Rarely has such a crucial enterprise for the future of human civilization led to such little commercial success. Long-duration energy storage holds great potential for a world in which wind and solar power dominate new power plant additions and gradually overtake other sources of electricity. Wind and solar only produce at certain times, so they need a complementary technology to help fill the gaps. And the lithium-ion batteries that supply 99 percent of new storage capacity today get very expensive if you try to stretch them out over many hours. The problem is, no clear winner has emerged to play that long-duration role. Here at Greentech Media, we’ve spent years covering the contenders, which range from quixotic defiers of the laws of physics to understated, scientifically minded strivers. The makeup of this roster has fluctuated to the rhythm of bankruptcies and new investments.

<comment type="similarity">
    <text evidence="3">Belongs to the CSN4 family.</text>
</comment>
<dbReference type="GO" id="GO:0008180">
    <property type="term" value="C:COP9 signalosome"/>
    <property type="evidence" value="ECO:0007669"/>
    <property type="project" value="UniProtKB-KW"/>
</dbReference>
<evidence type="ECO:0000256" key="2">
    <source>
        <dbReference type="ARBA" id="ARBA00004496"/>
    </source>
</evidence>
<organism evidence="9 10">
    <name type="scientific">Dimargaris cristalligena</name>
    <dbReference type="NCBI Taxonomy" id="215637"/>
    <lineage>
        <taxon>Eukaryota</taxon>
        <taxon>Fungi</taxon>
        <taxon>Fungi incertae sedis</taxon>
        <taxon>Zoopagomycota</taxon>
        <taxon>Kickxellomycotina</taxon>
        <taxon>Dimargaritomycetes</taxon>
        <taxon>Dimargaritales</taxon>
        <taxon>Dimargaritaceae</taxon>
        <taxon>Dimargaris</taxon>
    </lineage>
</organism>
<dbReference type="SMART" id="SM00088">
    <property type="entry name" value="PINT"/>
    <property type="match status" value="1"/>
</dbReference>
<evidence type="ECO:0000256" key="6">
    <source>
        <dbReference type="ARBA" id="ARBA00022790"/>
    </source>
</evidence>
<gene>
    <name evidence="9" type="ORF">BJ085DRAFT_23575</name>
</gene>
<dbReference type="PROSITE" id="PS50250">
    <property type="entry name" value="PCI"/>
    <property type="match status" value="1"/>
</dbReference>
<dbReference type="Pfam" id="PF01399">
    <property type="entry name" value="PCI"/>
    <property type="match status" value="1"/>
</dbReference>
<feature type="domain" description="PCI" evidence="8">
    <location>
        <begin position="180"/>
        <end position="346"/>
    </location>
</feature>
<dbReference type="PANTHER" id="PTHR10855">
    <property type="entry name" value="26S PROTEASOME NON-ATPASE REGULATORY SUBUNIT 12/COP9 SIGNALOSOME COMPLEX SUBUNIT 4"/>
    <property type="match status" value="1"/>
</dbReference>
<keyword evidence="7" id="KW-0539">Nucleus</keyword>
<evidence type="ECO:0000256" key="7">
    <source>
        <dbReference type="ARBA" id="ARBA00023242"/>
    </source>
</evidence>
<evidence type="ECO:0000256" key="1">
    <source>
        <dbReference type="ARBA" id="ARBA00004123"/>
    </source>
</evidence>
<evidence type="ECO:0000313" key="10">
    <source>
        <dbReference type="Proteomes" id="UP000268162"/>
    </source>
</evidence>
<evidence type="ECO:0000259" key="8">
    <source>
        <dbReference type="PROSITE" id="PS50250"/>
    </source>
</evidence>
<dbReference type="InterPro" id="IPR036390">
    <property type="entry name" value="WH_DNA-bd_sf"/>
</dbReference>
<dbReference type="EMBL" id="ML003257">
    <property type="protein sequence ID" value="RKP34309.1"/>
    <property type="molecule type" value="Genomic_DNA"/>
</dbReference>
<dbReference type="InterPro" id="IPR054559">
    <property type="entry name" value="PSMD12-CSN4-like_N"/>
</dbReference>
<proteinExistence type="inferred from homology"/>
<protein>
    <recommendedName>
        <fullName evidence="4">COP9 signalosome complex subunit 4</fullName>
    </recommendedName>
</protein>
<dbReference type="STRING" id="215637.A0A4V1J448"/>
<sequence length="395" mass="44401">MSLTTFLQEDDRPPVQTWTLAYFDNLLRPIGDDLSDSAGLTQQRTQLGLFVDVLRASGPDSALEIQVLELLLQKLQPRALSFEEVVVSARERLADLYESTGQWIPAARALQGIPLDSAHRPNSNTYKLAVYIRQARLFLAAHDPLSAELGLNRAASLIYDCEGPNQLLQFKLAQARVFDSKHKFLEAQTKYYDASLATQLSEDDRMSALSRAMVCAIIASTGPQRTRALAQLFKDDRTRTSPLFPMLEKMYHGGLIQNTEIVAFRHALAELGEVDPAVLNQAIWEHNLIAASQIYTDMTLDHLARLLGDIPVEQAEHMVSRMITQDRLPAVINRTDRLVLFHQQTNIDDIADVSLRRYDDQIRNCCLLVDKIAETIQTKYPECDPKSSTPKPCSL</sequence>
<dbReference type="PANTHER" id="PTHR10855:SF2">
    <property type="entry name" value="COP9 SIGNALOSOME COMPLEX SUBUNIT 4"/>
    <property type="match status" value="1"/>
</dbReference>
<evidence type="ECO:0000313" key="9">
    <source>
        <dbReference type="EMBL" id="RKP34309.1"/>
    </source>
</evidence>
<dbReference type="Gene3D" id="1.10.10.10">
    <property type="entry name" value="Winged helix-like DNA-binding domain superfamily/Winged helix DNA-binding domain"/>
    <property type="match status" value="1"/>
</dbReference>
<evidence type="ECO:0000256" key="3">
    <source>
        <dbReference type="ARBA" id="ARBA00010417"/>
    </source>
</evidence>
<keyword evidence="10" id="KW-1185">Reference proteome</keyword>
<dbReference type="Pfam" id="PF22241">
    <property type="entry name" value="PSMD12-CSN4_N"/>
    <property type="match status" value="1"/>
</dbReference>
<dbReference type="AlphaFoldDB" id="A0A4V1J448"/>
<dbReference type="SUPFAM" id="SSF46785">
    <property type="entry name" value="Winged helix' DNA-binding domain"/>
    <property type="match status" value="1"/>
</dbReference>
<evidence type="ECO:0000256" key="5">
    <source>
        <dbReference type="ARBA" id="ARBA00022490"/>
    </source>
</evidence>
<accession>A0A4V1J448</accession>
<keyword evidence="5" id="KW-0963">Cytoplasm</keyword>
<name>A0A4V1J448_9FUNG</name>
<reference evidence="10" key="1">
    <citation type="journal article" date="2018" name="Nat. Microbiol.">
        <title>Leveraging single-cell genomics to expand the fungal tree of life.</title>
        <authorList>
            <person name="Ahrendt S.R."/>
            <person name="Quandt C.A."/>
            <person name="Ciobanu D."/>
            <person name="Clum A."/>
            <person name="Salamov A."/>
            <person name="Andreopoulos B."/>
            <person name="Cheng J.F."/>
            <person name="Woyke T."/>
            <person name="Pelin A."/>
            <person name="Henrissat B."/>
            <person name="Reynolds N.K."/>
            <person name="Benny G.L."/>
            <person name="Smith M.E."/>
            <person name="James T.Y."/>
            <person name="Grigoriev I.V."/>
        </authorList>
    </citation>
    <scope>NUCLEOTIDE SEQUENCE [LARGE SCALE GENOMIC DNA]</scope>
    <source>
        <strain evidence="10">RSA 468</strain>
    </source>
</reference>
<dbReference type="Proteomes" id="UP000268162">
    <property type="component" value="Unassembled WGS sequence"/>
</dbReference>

GTM 31st March 2020 read more »
SCOTTISH energy storage start-up Gravitricity has received £300,000 from government agency Innovate UK to explore the potential to use gold mine shafts in South Africa as energy stores. The company said the African nation faces an energy crisis with insufficient grid infrastructure to reliably connect electricity generation to power users and that energy stores could be the key.
Herald 2nd April 2020 read more »